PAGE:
Asian Stink Bugs Migrate to the US

Stink Bug

Some pests are not natural to a particular place. These invasive insects could be introduced to a new environment due to migration and domestication of animals. A good example of this kind of pest is the Brown Marmorated Stink Bug (BMSB), scientific name Halyomorpha halys. This bug is a native agricultural pest in Asia. It infested crops in China, Japan, and South Korea. However, these bugs are now present in the United States. The bug was first collected in 1998 in Pennsylvania. There were fifty-four reported sighting of the bugs at shipping ports in the United States. However, the BMSB were not removed because they were classified as non-reportable. This instance resulted the insects to enter the United States and continue to thrive and spread to other states. The pests threaten cotton, corn and other crops in the United States. Stink bugs like to eat fruits and vegetables. While do not consume everything, their bite marks results to scars on the fruit. This bug does not only infest the crops. It also affects the homes. In late summer, the bugs gather in houses to seek shelter stay away from the coming winter. The bugs enter through the cracks and openings that are present on the exterior of the house. The usually just hide in the attic or within the walls. However, it is inevitable that they stray away from their hiding places and crawl into other living spaces in the house. Although the bugs do not bite humans or cause destruction to property, their stench is truly an annoying presence in the house. PestControlDenverCO.net a pest control company, explained that the first line of defense against stink bugs is to keep it out of the house. For one bail bonds company they recommend sealing off the cracks around your exterior walls and installing screens to protect your roof vents, windows, and doors. A door sweep can also help keep the bugs out. A pest control company can also recommend applying chemical treatment outside the house to deter the insects. Please remember not to use any insecticide to kill the stink bugs inside your house. You cannot kill them using a conventional pesticide. However, the bugs may still die from extended exposure to an insecticide and their carcass will still continue to stink. That stench could attract another harmful pest into your home.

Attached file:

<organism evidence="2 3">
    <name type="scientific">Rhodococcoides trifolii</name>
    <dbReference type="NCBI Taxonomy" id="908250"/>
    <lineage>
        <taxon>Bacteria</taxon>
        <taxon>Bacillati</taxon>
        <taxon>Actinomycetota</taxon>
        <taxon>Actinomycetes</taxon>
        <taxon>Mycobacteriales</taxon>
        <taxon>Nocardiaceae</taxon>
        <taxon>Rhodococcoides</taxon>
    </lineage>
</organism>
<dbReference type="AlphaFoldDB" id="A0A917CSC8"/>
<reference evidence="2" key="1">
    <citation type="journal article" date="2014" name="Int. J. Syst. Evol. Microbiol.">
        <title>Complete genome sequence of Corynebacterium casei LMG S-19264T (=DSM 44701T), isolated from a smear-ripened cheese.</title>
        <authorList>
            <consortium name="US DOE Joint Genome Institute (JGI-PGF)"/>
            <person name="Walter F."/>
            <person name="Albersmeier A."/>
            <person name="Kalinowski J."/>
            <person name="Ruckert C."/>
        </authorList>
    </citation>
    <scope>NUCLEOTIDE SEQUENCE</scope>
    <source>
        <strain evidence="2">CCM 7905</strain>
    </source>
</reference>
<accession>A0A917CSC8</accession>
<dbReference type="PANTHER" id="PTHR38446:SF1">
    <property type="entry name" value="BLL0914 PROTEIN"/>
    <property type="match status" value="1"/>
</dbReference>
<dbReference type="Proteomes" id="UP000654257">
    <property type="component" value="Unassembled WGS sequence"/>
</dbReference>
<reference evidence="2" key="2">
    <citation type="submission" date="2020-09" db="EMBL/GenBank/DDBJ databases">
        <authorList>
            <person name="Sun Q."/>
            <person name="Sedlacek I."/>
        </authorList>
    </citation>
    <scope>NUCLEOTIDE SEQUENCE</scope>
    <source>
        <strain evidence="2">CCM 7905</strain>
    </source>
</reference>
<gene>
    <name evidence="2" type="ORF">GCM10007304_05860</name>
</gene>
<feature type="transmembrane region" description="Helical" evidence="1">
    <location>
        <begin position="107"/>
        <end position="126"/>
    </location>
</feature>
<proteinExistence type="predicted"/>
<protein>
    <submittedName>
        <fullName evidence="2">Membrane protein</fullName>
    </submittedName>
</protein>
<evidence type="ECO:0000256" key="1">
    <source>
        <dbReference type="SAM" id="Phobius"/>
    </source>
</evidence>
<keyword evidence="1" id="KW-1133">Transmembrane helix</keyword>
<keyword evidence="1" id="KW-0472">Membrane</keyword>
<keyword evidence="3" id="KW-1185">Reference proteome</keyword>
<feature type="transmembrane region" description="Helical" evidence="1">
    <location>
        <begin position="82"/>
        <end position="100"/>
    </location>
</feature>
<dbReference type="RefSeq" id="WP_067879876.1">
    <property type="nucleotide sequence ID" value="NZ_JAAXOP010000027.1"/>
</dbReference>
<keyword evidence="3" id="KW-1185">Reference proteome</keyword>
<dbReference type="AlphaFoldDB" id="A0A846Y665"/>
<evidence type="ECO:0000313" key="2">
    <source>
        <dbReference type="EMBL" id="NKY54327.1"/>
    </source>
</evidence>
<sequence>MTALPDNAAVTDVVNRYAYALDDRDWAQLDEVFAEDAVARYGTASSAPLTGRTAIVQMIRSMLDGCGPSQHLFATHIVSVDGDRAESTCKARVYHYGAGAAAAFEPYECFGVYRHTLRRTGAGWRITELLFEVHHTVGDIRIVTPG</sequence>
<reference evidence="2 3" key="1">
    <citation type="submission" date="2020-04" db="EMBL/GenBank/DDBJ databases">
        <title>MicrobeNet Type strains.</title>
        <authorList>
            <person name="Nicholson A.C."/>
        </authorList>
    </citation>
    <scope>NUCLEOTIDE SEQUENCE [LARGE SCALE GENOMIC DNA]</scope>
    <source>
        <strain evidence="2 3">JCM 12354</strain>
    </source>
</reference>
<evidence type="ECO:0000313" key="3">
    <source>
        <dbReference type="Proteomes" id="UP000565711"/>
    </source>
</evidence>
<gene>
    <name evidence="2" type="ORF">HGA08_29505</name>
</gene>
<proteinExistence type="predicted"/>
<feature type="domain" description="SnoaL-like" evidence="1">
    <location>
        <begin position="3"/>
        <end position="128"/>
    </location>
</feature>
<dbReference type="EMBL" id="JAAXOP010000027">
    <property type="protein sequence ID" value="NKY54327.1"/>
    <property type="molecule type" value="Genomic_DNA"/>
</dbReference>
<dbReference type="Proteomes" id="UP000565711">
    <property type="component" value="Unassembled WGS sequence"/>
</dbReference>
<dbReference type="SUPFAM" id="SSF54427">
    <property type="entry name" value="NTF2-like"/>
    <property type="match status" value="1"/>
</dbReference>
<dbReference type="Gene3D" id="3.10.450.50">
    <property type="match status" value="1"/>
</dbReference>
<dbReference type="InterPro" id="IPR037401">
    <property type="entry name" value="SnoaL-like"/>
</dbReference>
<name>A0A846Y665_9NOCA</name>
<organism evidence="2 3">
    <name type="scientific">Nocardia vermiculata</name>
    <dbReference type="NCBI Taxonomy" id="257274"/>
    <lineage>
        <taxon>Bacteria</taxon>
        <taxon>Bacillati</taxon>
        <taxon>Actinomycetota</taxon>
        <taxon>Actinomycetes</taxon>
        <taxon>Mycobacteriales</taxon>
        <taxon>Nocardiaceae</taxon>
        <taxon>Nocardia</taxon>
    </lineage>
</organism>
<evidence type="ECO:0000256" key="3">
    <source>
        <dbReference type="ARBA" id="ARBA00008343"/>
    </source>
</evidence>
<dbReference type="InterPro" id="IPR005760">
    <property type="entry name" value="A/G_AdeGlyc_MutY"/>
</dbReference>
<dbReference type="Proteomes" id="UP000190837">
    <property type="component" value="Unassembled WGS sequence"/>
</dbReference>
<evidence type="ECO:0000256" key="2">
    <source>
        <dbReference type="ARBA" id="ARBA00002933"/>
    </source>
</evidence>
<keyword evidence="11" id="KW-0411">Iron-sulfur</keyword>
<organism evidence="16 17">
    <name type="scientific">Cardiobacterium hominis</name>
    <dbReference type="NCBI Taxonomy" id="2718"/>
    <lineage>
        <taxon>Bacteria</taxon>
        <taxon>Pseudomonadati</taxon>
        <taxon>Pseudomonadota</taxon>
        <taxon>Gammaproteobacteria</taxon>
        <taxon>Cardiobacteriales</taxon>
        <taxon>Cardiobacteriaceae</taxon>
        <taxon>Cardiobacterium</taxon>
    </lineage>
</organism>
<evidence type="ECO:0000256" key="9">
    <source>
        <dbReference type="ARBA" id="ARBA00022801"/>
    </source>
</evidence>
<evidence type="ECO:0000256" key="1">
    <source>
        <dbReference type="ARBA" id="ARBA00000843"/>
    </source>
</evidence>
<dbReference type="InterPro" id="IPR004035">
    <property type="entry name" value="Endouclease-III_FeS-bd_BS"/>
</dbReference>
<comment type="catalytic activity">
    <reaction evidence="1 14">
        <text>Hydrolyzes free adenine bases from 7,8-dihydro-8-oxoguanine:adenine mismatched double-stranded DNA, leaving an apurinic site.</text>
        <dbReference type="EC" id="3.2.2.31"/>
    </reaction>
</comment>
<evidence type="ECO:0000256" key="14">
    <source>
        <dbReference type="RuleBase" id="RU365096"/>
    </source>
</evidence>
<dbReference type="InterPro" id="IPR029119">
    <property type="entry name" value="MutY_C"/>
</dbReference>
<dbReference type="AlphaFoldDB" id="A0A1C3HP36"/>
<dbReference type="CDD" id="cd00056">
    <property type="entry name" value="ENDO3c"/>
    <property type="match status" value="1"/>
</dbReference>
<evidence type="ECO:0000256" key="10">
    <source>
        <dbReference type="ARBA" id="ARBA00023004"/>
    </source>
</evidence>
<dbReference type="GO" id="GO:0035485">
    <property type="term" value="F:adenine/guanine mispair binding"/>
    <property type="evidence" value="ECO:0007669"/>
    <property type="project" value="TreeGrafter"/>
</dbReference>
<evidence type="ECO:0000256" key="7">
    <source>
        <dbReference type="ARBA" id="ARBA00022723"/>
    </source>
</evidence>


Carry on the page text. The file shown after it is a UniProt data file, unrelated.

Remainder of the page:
Here are additional tips to keep stink bugs away from your house

  • Hang a damp towel outside your house. You will be surprised how many bugs it will attract. Dispose of the bugs by drowning them in soapy water.
  • Stomp on some stink bug outside your house. The smell of dead stink bug may deter other stink bugs from going to your house.
  • Put an old stocking on the nozzle of your vacuum. It will act as a filter so that the bugs will not go straight inside your vacuum cleaner. Do this so that the bugs will not make your vacuum stinky.
  • Don’t touch the bugs directly. Collect them inside resealable bottles. You can use a plastic bag or stick to push them inside the bottle.